Ratings Change: Pennsylvania Seat More Vulnerable in Special Election
18th Districts shifts from Solid Republican to Likely Republican
While the dust has barely settled on Democrat Doug Jones’ historic victory in Alabama, the next special election is just three months away. Republicans normally wouldn’t have trouble winning a district like Pennsylvania’s 18th, considering Donald Trump carried it by nearly 20 points in 2016. But the 2017 slate of special elections demonstrated Republicans’ ability to turn every race into a struggle, even in favorable territory.
Earlier this fall, GOP Rep. Tim Murphy publicly admitted to having an extra-marital affair, text messages surfaced in which he urged his mistress to have an abortion and a separate memo that alleged a toxic work environment in his office went public. The congressman eventually resigned, effective Oct. 21.
Instead of primaries, local party officials nominated GOP state Rep. Rick Saccone and former assistant U.S. Attorney Conor Lamb, a Democrat, to face off March 13. Some Republicans are concerned their nominee is too polarizing for the district, while Lamb could be the test case for other Democratic veterans running elsewhere around the country who are hoping their military credentials trump the partisanship of their districts.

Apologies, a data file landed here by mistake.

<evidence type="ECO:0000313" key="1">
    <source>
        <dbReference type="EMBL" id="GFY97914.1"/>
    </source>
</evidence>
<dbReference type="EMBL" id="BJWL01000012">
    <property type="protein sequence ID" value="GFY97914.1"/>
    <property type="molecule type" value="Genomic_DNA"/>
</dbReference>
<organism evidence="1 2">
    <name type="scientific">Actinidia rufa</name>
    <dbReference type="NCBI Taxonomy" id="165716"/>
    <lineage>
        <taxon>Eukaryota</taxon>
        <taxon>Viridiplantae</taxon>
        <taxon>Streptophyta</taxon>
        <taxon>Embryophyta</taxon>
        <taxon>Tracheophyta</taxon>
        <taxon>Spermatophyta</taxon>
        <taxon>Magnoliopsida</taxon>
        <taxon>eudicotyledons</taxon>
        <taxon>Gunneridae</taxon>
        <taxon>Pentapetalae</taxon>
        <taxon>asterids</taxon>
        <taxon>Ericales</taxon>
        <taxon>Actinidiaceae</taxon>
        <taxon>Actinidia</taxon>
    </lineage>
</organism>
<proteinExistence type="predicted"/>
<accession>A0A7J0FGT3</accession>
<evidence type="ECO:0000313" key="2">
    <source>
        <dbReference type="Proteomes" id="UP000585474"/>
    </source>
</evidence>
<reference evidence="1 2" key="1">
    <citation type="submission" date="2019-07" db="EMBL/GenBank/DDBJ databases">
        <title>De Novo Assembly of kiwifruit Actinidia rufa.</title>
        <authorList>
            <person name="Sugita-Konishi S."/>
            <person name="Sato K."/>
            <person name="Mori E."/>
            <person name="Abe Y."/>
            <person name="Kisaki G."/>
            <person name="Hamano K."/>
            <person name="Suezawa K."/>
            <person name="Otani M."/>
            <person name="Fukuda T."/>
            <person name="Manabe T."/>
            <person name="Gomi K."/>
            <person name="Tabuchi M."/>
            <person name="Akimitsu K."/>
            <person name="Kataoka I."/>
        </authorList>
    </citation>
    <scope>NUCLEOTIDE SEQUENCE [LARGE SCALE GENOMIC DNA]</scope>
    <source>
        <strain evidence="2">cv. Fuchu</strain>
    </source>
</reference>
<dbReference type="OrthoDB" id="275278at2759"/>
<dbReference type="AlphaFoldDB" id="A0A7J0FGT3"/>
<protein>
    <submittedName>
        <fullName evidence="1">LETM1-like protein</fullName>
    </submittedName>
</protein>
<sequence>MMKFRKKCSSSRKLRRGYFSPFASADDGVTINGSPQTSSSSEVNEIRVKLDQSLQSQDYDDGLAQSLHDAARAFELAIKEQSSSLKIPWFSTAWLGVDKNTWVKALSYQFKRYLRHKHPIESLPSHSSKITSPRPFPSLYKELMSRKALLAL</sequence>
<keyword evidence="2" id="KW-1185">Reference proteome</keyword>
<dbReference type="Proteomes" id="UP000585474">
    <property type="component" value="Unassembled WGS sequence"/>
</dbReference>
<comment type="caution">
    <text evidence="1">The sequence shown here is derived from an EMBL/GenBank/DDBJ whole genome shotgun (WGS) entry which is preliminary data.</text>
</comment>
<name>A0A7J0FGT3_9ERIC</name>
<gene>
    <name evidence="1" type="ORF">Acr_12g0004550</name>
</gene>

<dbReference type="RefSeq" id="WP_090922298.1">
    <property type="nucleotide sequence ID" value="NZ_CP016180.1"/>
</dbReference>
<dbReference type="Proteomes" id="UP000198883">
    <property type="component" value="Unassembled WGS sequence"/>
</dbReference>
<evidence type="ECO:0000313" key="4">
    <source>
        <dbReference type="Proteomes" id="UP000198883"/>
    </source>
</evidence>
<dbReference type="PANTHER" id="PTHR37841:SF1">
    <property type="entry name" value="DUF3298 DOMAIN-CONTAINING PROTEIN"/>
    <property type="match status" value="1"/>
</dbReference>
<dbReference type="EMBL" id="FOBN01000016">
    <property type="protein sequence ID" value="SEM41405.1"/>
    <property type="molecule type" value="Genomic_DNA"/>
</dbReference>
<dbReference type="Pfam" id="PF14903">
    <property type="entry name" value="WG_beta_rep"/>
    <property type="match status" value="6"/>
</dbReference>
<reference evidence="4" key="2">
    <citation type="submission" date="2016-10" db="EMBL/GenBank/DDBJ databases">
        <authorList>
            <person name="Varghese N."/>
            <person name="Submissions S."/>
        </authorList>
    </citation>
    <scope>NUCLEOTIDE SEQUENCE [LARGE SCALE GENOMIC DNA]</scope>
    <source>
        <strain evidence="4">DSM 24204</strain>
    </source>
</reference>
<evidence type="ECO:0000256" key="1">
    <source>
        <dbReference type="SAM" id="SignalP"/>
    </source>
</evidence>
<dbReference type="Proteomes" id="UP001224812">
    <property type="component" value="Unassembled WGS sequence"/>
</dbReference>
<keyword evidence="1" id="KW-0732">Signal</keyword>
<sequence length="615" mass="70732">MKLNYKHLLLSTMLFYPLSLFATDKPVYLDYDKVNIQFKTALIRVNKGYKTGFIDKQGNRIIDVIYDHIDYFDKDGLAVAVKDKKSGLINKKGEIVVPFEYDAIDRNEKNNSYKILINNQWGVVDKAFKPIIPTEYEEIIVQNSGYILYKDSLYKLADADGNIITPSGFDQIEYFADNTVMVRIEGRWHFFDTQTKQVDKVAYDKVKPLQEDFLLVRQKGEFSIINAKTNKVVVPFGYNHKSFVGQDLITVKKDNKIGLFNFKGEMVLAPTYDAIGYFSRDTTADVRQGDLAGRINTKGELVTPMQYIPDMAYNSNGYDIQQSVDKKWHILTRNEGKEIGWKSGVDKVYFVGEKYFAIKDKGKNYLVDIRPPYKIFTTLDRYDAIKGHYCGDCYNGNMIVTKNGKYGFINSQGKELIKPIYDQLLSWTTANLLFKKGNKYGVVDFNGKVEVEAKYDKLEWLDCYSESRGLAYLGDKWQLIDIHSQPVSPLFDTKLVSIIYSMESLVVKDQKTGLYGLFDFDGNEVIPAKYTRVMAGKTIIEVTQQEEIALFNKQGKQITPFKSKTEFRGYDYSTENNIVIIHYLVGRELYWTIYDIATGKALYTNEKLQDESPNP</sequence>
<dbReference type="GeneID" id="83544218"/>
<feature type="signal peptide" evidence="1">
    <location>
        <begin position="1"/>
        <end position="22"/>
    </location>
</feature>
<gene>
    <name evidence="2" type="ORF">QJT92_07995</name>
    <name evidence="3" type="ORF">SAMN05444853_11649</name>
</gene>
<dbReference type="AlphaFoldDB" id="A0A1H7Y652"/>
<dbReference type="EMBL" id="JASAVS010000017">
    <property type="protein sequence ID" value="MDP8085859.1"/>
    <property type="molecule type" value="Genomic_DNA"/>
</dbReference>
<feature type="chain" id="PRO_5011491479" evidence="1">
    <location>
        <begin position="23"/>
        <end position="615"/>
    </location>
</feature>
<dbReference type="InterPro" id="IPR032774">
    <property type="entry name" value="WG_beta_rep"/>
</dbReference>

This race has yet to generate national attention. Both candidates were in Washington, D.C. last week without fanfare. But based on past special elections, it seems inevitable this race in western Pennsylvania will get more competitive and generate more attention over the next three months.
Trump carried the district 58-39 percent over Hillary Clinton in 2016 and Mitt Romney won it 58-41 percent in 2012. But Democratic enthusiasm and the traditional midterm drag on the president’s party will test the district’s partisanship.